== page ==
Car rain sensors are smart things. The most common ones work using an infrared beam that is directed onto the windshield from inside the car. When the glass is wet, less light is bounced back to the sensor, which triggers the wipers turning on.
However, they don’t work in every scenario.
“Most of us have experienced that scary moment when you’re trying to overtake a heavy truck on the highway under wet conditions,” Magnus Carlsson, head of autonomous driving at Swedish tech product development company Semcon, told Digital Trends. “When that happens, you sometimes get a splash on your windscreen, and it obscures your vision for a period of time. That’s something today’s car rain sensors can’t do anything about. They only act when they detect there’s water already on the windshield.”
What Semcon has developed is a new piece of software for windshield wipers called ProActive Wipers (PAW). Using the camera, radar and rain sensors built into most modern cars, it figures out when large vehicles present a risk for sudden water splashes and gets your wipers ready. The camera detects possible threats and the radar figures out proximity, with the combined information then switching your wipers to maximum speed in advance.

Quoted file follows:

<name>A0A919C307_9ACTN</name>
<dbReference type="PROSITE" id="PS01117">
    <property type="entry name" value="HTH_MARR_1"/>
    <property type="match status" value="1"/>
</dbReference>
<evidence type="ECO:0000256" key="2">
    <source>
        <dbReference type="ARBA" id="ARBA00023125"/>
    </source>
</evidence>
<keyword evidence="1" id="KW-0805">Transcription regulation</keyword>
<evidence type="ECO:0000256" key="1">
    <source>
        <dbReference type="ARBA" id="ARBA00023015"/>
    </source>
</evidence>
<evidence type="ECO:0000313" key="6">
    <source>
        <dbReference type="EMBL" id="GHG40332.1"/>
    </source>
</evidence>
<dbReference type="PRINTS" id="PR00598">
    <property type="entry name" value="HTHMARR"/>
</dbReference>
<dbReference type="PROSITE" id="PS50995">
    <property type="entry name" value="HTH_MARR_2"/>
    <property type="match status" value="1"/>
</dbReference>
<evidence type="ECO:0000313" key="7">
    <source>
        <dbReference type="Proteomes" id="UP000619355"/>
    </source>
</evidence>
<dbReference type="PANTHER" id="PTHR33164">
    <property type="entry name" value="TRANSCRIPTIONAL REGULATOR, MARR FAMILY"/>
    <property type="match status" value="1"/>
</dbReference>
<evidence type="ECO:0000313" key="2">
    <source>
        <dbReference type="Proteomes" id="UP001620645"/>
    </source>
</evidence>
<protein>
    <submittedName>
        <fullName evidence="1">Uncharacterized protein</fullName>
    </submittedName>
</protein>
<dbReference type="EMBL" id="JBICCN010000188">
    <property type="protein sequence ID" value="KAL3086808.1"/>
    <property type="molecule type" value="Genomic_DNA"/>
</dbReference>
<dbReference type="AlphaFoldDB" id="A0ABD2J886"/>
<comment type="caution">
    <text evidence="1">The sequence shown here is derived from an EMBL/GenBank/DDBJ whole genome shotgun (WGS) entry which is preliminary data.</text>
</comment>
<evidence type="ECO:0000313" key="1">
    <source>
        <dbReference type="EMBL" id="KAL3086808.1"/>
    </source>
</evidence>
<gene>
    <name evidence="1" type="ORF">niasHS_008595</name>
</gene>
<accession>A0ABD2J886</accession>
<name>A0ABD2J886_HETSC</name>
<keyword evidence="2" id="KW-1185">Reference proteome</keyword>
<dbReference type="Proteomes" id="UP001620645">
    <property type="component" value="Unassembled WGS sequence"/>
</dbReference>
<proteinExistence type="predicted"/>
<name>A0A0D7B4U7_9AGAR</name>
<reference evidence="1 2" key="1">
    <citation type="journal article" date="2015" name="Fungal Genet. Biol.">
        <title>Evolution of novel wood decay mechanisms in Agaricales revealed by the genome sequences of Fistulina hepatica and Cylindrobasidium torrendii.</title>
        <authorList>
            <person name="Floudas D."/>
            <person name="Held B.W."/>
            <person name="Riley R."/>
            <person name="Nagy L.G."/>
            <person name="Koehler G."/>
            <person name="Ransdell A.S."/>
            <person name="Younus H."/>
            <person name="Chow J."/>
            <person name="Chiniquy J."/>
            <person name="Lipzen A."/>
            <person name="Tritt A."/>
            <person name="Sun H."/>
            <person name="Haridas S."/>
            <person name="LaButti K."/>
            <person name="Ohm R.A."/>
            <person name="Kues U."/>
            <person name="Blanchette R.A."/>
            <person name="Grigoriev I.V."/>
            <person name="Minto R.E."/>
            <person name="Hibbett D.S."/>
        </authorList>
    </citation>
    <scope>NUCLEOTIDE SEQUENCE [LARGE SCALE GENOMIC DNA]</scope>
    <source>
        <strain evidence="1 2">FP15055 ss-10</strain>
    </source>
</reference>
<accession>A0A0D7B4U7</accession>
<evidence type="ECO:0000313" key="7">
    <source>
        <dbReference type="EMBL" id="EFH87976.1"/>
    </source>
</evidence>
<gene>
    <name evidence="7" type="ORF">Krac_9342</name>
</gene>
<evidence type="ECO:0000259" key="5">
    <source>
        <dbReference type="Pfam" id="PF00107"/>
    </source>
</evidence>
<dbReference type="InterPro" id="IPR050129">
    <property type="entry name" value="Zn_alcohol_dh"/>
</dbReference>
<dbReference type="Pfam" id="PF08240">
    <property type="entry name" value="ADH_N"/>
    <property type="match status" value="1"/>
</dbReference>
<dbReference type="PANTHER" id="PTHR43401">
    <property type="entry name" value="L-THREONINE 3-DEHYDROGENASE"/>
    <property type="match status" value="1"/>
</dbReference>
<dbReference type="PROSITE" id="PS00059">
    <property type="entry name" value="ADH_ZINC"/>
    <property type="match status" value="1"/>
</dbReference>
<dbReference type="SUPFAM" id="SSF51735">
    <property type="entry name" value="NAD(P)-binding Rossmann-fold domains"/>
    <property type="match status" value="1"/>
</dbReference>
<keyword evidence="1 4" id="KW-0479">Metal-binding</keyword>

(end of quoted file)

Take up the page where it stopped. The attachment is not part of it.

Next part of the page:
The result? No more terrifying moment of blindness when your windshield is obscured by water.
“If it’s raining hard already, it’s not such a problem because you have the wipers activated,” Carlsson, who invented the technology, continued. “The best use-case for this would be if it’s been raining and isn’t anymore, or it’s raining slightly, but the road is still very wet. That’s when you can run into problems.”
The feature has already been evaluated under real conditions and the software could easily be implemented in today’s cars — provided a company is interested in adopting the smart tech. You’re unlikely to see this technology arrive for at least the next year, but it’s a feature we eagerly anticipate.
In the meantime, we’ll make sure to drive extra vigilantly on wet days.
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